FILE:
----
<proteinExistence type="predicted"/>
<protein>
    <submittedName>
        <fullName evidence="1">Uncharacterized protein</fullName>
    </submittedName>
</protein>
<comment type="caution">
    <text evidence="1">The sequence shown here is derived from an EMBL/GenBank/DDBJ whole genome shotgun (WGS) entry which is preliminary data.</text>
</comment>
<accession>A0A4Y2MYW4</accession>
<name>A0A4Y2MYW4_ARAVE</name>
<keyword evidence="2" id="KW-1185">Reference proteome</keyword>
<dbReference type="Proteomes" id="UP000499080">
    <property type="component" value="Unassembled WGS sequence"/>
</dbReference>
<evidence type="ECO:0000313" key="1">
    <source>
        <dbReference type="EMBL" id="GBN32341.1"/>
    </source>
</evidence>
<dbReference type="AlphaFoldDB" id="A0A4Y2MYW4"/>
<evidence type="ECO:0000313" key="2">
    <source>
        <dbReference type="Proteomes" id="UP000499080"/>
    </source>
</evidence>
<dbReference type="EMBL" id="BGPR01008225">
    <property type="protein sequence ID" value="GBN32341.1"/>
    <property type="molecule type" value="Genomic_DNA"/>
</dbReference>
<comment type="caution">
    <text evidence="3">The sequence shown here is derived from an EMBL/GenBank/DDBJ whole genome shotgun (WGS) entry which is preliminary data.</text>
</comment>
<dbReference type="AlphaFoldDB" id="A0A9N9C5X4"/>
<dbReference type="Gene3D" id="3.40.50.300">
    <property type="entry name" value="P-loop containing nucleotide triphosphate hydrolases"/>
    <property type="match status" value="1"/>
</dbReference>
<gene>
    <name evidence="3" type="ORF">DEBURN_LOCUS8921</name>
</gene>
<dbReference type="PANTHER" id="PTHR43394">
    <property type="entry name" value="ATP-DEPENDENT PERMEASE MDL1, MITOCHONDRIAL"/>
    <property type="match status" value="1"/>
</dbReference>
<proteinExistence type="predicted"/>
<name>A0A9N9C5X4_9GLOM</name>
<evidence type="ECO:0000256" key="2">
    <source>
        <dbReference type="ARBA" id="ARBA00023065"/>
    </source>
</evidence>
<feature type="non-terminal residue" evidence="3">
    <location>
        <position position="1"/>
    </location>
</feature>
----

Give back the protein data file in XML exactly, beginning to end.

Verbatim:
<proteinExistence type="predicted"/>
<protein>
    <submittedName>
        <fullName evidence="1">Uncharacterized protein</fullName>
    </submittedName>
</protein>
<comment type="caution">
    <text evidence="1">The sequence shown here is derived from an EMBL/GenBank/DDBJ whole genome shotgun (WGS) entry which is preliminary data.</text>
</comment>
<accession>A0A4Y2MYW4</accession>
<name>A0A4Y2MYW4_ARAVE</name>
<keyword evidence="2" id="KW-1185">Reference proteome</keyword>
<dbReference type="Proteomes" id="UP000499080">
    <property type="component" value="Unassembled WGS sequence"/>
</dbReference>
<evidence type="ECO:0000313" key="1">
    <source>
        <dbReference type="EMBL" id="GBN32341.1"/>
    </source>
</evidence>
<dbReference type="AlphaFoldDB" id="A0A4Y2MYW4"/>
<evidence type="ECO:0000313" key="2">
    <source>
        <dbReference type="Proteomes" id="UP000499080"/>
    </source>
</evidence>
<dbReference type="EMBL" id="BGPR01008225">
    <property type="protein sequence ID" value="GBN32341.1"/>
    <property type="molecule type" value="Genomic_DNA"/>
</dbReference>
<comment type="caution">
    <text evidence="3">The sequence shown here is derived from an EMBL/GenBank/DDBJ whole genome shotgun (WGS) entry which is preliminary data.</text>
</comment>
<dbReference type="AlphaFoldDB" id="A0A9N9C5X4"/>
<dbReference type="Gene3D" id="3.40.50.300">
    <property type="entry name" value="P-loop containing nucleotide triphosphate hydrolases"/>
    <property type="match status" value="1"/>
</dbReference>
<gene>
    <name evidence="3" type="ORF">DEBURN_LOCUS8921</name>
</gene>
<dbReference type="PANTHER" id="PTHR43394">
    <property type="entry name" value="ATP-DEPENDENT PERMEASE MDL1, MITOCHONDRIAL"/>
    <property type="match status" value="1"/>
</dbReference>
<proteinExistence type="predicted"/>
<name>A0A9N9C5X4_9GLOM</name>
<evidence type="ECO:0000256" key="2">
    <source>
        <dbReference type="ARBA" id="ARBA00023065"/>
    </source>
</evidence>
<feature type="non-terminal residue" evidence="3">
    <location>
        <position position="1"/>
    </location>
</feature>